Simpson rejected those arguments, saying that state lawmakers did not violate any protections of the Pennsylvania or federal constitutions by requiring voters to show a drivers’ license or other photo ID before casting a ballot.
“The photo ID requirement … is a reasonable, non-discriminatory, non-severe burden when viewed in the broader context of the widespread use of photo ID in daily life,” he wrote.
“The Commonwealth’s asserted interest in protecting public confidence in elections is a relevant and legitimate state interest sufficiently weighty to justify the burden,” he said.
During a six-day hearing last month, state officials said there had been no investigations or prosecutions of in-person voter fraud in Pennsylvania. But they said the measure nonetheless was necessary to safeguard and bolster the integrity of the election process.
The new statute was enacted in March by the Republican-controlled state legislature and signed into law by Republican Governor Thomas Corbett. In defending the new voter photo ID requirement in the lower court proceedings, attorney Alfred Putnam filed a brief on behalf of the Commonwealth claiming, “The statute does not disenfranchise any class of voters, it merely tightens the voter identification requirements applicable to all voters.”
Originally, in debating the measure, lawmakers claimed the law would potentially impact only one percent of Pennsylvania’s approximately 8.75 million registered voters (2008). However, some experts have estimated that as many as 1.3 million voters will be impacted and even the most conservative estimates reveal that upwards of 750,000 Pennsylvania voters (or 9% of registered voters!) currently do not possess the required state-issued photo ID necessary to cast a ballot in November.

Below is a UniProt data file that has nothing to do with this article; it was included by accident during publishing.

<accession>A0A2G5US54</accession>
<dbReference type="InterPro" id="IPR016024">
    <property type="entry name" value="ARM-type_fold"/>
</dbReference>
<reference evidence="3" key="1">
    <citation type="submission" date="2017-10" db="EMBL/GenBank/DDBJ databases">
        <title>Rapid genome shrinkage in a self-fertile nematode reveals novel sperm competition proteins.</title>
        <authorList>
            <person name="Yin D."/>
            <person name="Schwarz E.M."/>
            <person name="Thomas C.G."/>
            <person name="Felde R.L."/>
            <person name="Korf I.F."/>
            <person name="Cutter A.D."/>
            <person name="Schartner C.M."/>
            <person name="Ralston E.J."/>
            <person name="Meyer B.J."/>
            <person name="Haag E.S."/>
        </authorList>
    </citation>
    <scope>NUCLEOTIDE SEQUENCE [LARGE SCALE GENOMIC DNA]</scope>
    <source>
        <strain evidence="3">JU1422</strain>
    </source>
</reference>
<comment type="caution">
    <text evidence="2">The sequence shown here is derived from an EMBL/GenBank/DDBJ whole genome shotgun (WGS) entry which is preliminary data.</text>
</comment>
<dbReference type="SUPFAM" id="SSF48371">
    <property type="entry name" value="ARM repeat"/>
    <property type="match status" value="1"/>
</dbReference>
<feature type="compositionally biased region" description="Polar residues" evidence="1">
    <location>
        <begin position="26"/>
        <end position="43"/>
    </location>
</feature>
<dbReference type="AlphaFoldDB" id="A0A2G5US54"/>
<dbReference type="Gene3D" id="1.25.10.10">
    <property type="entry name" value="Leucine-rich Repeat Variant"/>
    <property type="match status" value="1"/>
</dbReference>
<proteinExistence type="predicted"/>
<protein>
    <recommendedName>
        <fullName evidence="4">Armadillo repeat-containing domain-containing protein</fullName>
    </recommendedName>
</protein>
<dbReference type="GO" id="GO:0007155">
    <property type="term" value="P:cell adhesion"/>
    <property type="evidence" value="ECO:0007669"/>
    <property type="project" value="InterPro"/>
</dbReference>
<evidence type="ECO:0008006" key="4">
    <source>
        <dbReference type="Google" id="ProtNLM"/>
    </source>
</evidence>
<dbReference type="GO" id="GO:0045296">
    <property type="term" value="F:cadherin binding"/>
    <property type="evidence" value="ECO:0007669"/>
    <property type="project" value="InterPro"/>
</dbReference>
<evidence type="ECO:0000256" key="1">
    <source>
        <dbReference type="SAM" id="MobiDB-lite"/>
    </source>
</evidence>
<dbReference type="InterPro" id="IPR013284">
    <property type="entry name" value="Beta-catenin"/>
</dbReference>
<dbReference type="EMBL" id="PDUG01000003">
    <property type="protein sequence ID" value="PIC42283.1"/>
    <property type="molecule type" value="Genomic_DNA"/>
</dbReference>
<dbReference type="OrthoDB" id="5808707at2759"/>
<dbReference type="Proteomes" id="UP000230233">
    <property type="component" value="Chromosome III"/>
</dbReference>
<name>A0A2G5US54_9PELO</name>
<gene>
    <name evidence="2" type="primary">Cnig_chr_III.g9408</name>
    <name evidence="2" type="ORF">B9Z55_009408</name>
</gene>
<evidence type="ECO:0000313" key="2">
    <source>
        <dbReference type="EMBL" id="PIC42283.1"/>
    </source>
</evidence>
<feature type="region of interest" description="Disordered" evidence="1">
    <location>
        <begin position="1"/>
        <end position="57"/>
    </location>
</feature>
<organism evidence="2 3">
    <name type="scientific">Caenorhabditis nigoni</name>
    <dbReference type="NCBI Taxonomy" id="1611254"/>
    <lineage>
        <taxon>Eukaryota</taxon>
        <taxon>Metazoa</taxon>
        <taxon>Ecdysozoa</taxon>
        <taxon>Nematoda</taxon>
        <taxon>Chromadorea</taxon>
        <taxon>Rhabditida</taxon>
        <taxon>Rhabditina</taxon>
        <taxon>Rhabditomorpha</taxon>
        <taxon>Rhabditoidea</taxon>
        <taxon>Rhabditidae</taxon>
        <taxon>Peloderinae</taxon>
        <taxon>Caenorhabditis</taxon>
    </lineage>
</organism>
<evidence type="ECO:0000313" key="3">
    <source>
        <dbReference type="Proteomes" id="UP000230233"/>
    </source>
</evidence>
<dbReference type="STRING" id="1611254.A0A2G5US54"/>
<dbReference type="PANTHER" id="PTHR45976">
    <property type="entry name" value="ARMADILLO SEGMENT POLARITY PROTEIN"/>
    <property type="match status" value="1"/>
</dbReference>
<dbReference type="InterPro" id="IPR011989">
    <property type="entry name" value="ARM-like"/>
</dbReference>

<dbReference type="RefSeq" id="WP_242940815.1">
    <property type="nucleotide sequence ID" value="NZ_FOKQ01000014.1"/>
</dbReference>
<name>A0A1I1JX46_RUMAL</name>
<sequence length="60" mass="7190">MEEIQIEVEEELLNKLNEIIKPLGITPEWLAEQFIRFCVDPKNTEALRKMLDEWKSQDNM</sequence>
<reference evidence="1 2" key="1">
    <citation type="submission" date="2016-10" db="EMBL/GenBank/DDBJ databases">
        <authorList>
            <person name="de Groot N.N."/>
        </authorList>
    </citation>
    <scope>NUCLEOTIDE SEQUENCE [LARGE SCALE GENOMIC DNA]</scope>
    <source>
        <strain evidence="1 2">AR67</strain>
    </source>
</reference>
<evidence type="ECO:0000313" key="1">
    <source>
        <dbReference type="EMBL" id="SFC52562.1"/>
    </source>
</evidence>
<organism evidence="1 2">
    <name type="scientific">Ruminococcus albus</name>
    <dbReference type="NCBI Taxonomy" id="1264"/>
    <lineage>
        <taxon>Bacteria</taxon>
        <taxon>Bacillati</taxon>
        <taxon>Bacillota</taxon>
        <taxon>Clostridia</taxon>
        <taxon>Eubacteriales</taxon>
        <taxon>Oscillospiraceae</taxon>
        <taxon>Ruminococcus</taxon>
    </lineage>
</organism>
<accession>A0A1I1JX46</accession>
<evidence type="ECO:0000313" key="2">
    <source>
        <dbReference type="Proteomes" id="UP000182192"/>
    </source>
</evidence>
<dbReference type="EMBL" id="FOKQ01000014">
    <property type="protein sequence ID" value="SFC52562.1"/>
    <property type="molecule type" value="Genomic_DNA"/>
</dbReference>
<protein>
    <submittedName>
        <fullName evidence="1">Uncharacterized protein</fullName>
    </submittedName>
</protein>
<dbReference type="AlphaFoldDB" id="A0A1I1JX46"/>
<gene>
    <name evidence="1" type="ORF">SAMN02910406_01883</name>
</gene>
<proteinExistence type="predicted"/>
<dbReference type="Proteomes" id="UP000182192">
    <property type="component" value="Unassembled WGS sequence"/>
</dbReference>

A study released last Friday by Jon C Rogowski, PhD, for phys.org cites the impact of the new Photo ID requirement falls disproportionately on “people of color.”
“We know from a variety of recent studies that young people and people of color – especially African Americans – possess state-issued photo identification cards at much lower rates than whites,” said Rogowski, who teaches a course on American political institutions at Washington University. “These new photo identification laws, then, are likely to significantly reduce overall levels of turnout among young people, and especially among young people of color.”
It is also widely believed that students, the poor and elderly – regardless of race or ethnicity – will be largely impacted by the new law and, therefore, disenfranchised. These are among key demographics that tend to support Democratic candidates – especially in urban areas – where these groups are much less likely to own cars or, therefore have need of a state-issued drivers license, which would satisfy the new Photo ID requirement. Also, the burden of obtaining the needed documentation to obtain a state-issued Photo ID is greater on those of limited means or with limited access to the state offices issuing these documents and ID’s.
In closing, I direct readers to an article appearing August 16th in The Atlantic, setting forth just why the Pennsylvania law is unconstitutional. The article also cites as a terrible precedent by the U.S. Supreme Court in 2008 in the Indiana voter ID law I have previously reported on, Crawford v. Marion County Election Board. As reported by Garrett Epps in his article for The Atlantic…”In time, Crawford v. Marion County Election Board may come to rank with Bush v. Gore as among the worst recent decisions by the Supreme Court. That case has made possible the ongoing campaign to gut the right to vote.”
Here are nine recent, related AI articles drawing attention to the Republican Voter Disenfranchisement Crusade….